Sunday, January 9, 2011
Author: Cynthia Leitich Smith
Sometimes in literature, the hero will have a poorly-written love interest. You know the type: not a really defined character, little personality, even less agency in the story. She hangs around the hero a lot, just kinda being there, not really contributing anything except maybe a sex scene or two (If it's an adult book, instead of YA). Then, in the last act, she finally serves some purpose in the book by being kidnapped by the bad guy, prompting the hero to get really steamed and race to the rescue. Tantalize is this girl's story: the story of the shallow, uninteresting, totally-irrelevant-to-anything love interest. Who thought this was a good idea?
Quincie Morris, Ordinary High School Student, has two goals for the near-future: save the restaurant she's inherited from her dead parents by converting it from standard-issue Italian to a vampire theme, and get Kieren, her half-werewolf BFF, to bury his bone in her backyard. Or maybe the front yard. Or the garbage dump out back. This is YA, you think we're going to get details? Anyway, the second goal ain't happening because Kieren's being all emo, and the first gets torpedoed when Quincie's head chef is brutally murdered in the kitchen a month before the grand opening. In search of a replacement, she finds a young, hot chef named Henry "Brad" Johnson and starts grooming him to be both a five-star chef and a regal vampire impersonator. She and Kieren start to grow distant as she becomes more and more attracted to Brad-- who demonstrates a rather impressive knowledge of vampire myths and realities.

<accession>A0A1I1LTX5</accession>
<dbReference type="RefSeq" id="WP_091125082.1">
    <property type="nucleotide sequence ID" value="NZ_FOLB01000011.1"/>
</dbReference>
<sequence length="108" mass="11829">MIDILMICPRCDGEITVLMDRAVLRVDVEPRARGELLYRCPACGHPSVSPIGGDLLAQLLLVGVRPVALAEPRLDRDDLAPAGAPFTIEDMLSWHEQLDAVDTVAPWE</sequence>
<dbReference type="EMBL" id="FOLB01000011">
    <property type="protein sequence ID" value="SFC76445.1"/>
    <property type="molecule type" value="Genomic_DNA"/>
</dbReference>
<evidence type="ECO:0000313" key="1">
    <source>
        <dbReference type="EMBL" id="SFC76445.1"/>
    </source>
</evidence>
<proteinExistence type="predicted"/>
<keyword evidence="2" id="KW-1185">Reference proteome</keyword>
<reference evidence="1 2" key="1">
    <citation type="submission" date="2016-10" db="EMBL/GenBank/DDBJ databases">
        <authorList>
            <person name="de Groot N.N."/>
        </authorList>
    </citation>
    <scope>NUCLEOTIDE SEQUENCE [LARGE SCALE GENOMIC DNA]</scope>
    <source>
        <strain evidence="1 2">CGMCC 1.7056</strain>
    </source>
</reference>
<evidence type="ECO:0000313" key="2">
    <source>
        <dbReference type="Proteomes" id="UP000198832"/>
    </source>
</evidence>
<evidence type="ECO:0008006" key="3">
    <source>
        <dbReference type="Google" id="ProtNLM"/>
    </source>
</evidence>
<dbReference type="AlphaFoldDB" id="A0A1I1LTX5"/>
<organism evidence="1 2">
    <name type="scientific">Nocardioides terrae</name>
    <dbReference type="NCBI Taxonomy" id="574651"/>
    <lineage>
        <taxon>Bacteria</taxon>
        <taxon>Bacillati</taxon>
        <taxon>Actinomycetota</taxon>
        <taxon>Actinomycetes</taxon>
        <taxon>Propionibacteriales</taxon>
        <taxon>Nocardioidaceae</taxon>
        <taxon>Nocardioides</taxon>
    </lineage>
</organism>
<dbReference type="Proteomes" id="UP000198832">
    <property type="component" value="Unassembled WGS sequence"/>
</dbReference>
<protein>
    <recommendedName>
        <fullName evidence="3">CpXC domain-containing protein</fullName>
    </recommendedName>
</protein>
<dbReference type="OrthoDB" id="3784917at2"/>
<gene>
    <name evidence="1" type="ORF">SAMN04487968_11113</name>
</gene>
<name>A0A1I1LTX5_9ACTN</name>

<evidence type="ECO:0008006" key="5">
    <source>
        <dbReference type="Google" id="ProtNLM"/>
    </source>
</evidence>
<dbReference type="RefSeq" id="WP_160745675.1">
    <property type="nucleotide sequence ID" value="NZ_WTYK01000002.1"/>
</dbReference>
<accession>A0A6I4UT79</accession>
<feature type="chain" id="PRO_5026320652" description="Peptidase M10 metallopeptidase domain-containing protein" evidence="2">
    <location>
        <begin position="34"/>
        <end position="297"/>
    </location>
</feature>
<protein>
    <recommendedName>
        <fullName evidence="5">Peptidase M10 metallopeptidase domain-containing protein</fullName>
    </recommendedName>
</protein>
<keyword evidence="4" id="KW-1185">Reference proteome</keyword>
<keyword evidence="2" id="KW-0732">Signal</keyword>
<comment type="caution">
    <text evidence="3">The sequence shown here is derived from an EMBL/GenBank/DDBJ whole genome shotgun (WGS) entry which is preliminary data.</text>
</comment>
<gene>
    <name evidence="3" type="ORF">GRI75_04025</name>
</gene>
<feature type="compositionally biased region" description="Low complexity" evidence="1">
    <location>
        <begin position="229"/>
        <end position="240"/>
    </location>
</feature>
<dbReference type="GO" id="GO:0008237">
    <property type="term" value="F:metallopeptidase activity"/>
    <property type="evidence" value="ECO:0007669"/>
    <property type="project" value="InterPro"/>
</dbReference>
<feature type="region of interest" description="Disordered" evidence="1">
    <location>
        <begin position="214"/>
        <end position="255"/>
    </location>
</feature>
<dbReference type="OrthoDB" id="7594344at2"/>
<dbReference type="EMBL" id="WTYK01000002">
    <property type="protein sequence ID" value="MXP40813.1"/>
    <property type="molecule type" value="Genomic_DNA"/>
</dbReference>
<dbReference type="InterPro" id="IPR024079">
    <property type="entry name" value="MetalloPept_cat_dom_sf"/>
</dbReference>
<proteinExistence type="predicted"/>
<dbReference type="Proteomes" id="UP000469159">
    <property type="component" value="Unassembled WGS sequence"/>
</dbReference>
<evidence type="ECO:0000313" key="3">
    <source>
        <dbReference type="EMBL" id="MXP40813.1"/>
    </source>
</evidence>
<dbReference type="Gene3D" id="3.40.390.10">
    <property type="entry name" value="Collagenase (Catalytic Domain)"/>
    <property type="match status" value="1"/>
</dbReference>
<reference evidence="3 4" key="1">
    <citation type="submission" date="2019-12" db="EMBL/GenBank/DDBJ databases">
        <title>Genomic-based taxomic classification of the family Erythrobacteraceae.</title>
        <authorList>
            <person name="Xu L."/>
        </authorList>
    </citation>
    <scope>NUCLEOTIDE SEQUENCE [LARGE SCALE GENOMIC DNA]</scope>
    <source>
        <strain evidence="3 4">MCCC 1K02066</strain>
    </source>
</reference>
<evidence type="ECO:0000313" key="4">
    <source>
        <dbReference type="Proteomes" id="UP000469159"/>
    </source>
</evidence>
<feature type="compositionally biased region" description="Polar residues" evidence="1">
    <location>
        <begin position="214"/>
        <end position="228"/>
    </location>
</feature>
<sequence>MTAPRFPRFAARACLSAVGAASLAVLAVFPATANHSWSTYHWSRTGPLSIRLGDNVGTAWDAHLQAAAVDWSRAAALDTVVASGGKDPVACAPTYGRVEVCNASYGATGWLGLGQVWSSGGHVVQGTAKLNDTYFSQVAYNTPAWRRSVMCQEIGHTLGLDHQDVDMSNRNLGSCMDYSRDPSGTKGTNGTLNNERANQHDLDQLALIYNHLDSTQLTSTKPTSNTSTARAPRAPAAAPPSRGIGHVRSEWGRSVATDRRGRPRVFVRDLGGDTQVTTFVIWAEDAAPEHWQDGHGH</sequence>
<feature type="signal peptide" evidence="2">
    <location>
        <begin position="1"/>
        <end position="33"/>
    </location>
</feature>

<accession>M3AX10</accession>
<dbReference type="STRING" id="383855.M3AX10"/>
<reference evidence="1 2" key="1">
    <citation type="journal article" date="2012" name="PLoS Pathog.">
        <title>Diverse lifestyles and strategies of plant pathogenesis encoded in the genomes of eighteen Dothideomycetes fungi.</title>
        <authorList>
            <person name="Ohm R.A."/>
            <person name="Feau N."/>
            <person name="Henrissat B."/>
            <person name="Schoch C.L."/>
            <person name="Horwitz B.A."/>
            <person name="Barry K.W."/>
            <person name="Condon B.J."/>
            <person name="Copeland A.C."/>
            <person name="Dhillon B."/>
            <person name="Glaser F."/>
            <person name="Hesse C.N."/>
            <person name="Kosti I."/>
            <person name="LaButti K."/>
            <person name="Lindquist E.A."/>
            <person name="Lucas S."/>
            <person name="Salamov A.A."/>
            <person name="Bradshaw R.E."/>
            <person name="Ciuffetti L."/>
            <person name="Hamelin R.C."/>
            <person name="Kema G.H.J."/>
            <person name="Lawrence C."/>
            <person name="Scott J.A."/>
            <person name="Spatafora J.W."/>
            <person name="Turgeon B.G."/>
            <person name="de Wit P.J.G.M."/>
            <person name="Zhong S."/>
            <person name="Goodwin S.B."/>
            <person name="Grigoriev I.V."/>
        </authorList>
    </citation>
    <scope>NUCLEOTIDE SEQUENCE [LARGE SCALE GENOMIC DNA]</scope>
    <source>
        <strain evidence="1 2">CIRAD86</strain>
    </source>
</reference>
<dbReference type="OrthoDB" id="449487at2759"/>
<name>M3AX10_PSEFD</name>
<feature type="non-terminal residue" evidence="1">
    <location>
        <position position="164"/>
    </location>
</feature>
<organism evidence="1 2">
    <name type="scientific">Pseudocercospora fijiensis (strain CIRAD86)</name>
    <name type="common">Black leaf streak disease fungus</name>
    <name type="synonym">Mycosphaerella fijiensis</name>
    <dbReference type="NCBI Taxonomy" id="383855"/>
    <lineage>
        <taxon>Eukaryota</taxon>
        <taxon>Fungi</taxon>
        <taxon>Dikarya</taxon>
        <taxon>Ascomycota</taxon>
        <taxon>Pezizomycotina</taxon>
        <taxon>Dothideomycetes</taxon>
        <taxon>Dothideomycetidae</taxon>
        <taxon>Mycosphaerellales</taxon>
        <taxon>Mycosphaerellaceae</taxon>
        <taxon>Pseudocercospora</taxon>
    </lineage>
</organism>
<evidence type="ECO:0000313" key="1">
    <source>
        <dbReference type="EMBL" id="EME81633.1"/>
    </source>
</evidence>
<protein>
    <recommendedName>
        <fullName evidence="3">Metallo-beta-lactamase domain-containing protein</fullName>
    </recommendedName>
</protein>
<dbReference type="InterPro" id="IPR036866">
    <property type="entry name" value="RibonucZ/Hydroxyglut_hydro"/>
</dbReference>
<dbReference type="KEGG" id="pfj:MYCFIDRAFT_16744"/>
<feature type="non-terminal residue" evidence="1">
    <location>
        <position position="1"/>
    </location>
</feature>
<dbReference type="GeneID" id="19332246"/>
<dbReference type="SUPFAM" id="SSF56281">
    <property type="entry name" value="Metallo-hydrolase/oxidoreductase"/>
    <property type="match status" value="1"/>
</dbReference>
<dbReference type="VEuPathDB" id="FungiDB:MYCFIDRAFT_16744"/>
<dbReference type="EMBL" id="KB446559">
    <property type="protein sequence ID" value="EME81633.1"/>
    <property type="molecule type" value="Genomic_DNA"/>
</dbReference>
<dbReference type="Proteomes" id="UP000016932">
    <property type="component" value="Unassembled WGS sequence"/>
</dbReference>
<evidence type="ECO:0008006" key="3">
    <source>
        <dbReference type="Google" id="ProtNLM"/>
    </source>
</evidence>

We shall address the problems one at a time. Firstly: yes, you read that synopsis right. A close friend of Quincie's is murdered and her reaction is to shrug it off and look for a replacement. She shows little interest in the murder, even when the clues start pointing to her half-werewolf kinda-sorta-boyfriend. It's not like the matter isn't being dealt with-- Kieren is investigating the murder for most of the book, both to clear his own name and to protect Quincie. But all that happens offscreen, and Quincie's never really involved in it. Instead we get a lot of talk about food and picking out clothes and "subtle" hints the Brad's really a vampire.
The truly annoying thing about Tantalize is that there are some interesting ideas on display, but they don't make any difference because the execution is just one botch after another. While the author is an experienced writer, up until Tantalize she wrote children's books. And it shows-- Tantalize often displays the matter-of-fact tone and lack of detail associated with relying on illustrations to tell half the story. Since we don't have any, parts of the book seem half-formed, and the reader often has trouble getting a clear picture of the scene in his mind's eye. The writing isn't great, either. When it isn't just dull and listless, it throws you outrageous bits like "Johnson's rigatoni marinara was an orgasm in tomato sauce."